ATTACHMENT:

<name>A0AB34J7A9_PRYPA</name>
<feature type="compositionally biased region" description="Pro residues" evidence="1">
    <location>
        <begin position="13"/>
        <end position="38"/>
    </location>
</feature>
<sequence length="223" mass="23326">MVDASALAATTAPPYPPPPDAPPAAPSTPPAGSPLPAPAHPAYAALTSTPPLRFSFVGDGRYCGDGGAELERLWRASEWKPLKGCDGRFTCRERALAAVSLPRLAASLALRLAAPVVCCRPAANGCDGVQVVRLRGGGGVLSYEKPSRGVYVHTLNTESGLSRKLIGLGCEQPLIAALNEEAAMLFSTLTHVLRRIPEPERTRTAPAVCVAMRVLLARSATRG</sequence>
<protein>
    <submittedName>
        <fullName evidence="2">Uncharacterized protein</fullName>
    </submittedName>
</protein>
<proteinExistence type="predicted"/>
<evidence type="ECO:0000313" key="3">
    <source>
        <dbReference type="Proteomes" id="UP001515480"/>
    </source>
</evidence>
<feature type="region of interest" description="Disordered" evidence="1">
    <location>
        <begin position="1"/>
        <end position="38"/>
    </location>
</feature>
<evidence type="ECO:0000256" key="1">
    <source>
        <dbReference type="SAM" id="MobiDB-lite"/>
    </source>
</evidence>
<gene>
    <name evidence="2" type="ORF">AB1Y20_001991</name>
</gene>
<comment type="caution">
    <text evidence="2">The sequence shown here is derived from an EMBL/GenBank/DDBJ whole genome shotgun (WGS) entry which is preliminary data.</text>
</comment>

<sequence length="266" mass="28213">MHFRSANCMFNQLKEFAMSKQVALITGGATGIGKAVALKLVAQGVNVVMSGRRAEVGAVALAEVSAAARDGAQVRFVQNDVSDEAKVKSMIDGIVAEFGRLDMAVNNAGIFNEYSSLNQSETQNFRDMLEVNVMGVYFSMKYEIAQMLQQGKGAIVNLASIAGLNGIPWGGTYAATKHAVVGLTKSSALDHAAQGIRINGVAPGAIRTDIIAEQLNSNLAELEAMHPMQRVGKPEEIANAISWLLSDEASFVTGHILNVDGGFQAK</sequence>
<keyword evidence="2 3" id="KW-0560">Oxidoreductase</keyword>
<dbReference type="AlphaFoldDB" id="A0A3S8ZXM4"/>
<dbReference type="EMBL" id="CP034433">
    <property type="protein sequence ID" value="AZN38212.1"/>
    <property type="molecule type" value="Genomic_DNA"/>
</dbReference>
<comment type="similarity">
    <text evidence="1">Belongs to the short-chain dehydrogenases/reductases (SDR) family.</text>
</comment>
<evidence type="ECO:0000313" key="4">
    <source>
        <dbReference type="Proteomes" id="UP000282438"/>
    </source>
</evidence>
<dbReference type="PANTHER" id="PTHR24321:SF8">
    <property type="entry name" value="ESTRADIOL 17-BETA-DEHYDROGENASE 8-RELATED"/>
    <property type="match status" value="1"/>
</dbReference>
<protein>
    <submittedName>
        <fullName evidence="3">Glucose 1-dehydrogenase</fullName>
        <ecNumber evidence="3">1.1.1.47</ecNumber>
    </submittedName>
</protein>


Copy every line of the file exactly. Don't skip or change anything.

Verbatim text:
<name>A0AB34J7A9_PRYPA</name>
<feature type="compositionally biased region" description="Pro residues" evidence="1">
    <location>
        <begin position="13"/>
        <end position="38"/>
    </location>
</feature>
<sequence length="223" mass="23326">MVDASALAATTAPPYPPPPDAPPAAPSTPPAGSPLPAPAHPAYAALTSTPPLRFSFVGDGRYCGDGGAELERLWRASEWKPLKGCDGRFTCRERALAAVSLPRLAASLALRLAAPVVCCRPAANGCDGVQVVRLRGGGGVLSYEKPSRGVYVHTLNTESGLSRKLIGLGCEQPLIAALNEEAAMLFSTLTHVLRRIPEPERTRTAPAVCVAMRVLLARSATRG</sequence>
<protein>
    <submittedName>
        <fullName evidence="2">Uncharacterized protein</fullName>
    </submittedName>
</protein>
<proteinExistence type="predicted"/>
<evidence type="ECO:0000313" key="3">
    <source>
        <dbReference type="Proteomes" id="UP001515480"/>
    </source>
</evidence>
<feature type="region of interest" description="Disordered" evidence="1">
    <location>
        <begin position="1"/>
        <end position="38"/>
    </location>
</feature>
<evidence type="ECO:0000256" key="1">
    <source>
        <dbReference type="SAM" id="MobiDB-lite"/>
    </source>
</evidence>
<gene>
    <name evidence="2" type="ORF">AB1Y20_001991</name>
</gene>
<comment type="caution">
    <text evidence="2">The sequence shown here is derived from an EMBL/GenBank/DDBJ whole genome shotgun (WGS) entry which is preliminary data.</text>
</comment>

<sequence length="266" mass="28213">MHFRSANCMFNQLKEFAMSKQVALITGGATGIGKAVALKLVAQGVNVVMSGRRAEVGAVALAEVSAAARDGAQVRFVQNDVSDEAKVKSMIDGIVAEFGRLDMAVNNAGIFNEYSSLNQSETQNFRDMLEVNVMGVYFSMKYEIAQMLQQGKGAIVNLASIAGLNGIPWGGTYAATKHAVVGLTKSSALDHAAQGIRINGVAPGAIRTDIIAEQLNSNLAELEAMHPMQRVGKPEEIANAISWLLSDEASFVTGHILNVDGGFQAK</sequence>
<keyword evidence="2 3" id="KW-0560">Oxidoreductase</keyword>
<dbReference type="AlphaFoldDB" id="A0A3S8ZXM4"/>
<dbReference type="EMBL" id="CP034433">
    <property type="protein sequence ID" value="AZN38212.1"/>
    <property type="molecule type" value="Genomic_DNA"/>
</dbReference>
<comment type="similarity">
    <text evidence="1">Belongs to the short-chain dehydrogenases/reductases (SDR) family.</text>
</comment>
<evidence type="ECO:0000313" key="4">
    <source>
        <dbReference type="Proteomes" id="UP000282438"/>
    </source>
</evidence>
<dbReference type="PANTHER" id="PTHR24321:SF8">
    <property type="entry name" value="ESTRADIOL 17-BETA-DEHYDROGENASE 8-RELATED"/>
    <property type="match status" value="1"/>
</dbReference>
<protein>
    <submittedName>
        <fullName evidence="3">Glucose 1-dehydrogenase</fullName>
        <ecNumber evidence="3">1.1.1.47</ecNumber>
    </submittedName>
</protein>